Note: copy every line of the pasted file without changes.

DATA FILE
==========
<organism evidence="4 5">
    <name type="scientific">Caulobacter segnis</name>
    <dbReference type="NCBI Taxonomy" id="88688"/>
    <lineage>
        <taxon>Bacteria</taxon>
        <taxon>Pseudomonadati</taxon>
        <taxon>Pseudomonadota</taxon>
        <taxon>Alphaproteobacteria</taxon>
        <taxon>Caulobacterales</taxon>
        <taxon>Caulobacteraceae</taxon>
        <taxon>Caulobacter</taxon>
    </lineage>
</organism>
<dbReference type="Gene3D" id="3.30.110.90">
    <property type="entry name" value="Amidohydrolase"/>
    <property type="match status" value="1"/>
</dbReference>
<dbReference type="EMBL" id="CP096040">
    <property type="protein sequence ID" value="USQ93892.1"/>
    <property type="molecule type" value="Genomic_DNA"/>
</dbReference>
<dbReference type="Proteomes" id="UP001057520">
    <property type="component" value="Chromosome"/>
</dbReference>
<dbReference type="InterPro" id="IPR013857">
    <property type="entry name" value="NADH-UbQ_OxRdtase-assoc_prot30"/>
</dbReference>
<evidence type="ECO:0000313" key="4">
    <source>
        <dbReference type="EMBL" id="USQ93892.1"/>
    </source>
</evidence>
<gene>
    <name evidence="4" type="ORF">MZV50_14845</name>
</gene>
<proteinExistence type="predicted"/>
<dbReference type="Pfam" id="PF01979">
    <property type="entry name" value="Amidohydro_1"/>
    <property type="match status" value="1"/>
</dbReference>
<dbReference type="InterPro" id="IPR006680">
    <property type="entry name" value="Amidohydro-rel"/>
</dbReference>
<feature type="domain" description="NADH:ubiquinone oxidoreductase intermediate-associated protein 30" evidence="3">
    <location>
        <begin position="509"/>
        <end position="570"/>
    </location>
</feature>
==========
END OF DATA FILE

<organism evidence="4 5">
    <name type="scientific">Caulobacter segnis</name>
    <dbReference type="NCBI Taxonomy" id="88688"/>
    <lineage>
        <taxon>Bacteria</taxon>
        <taxon>Pseudomonadati</taxon>
        <taxon>Pseudomonadota</taxon>
        <taxon>Alphaproteobacteria</taxon>
        <taxon>Caulobacterales</taxon>
        <taxon>Caulobacteraceae</taxon>
        <taxon>Caulobacter</taxon>
    </lineage>
</organism>
<dbReference type="Gene3D" id="3.30.110.90">
    <property type="entry name" value="Amidohydrolase"/>
    <property type="match status" value="1"/>
</dbReference>
<dbReference type="EMBL" id="CP096040">
    <property type="protein sequence ID" value="USQ93892.1"/>
    <property type="molecule type" value="Genomic_DNA"/>
</dbReference>
<dbReference type="Proteomes" id="UP001057520">
    <property type="component" value="Chromosome"/>
</dbReference>
<dbReference type="InterPro" id="IPR013857">
    <property type="entry name" value="NADH-UbQ_OxRdtase-assoc_prot30"/>
</dbReference>
<evidence type="ECO:0000313" key="4">
    <source>
        <dbReference type="EMBL" id="USQ93892.1"/>
    </source>
</evidence>
<gene>
    <name evidence="4" type="ORF">MZV50_14845</name>
</gene>
<proteinExistence type="predicted"/>
<dbReference type="Pfam" id="PF01979">
    <property type="entry name" value="Amidohydro_1"/>
    <property type="match status" value="1"/>
</dbReference>
<dbReference type="InterPro" id="IPR006680">
    <property type="entry name" value="Amidohydro-rel"/>
</dbReference>
<feature type="domain" description="NADH:ubiquinone oxidoreductase intermediate-associated protein 30" evidence="3">
    <location>
        <begin position="509"/>
        <end position="570"/>
    </location>
</feature>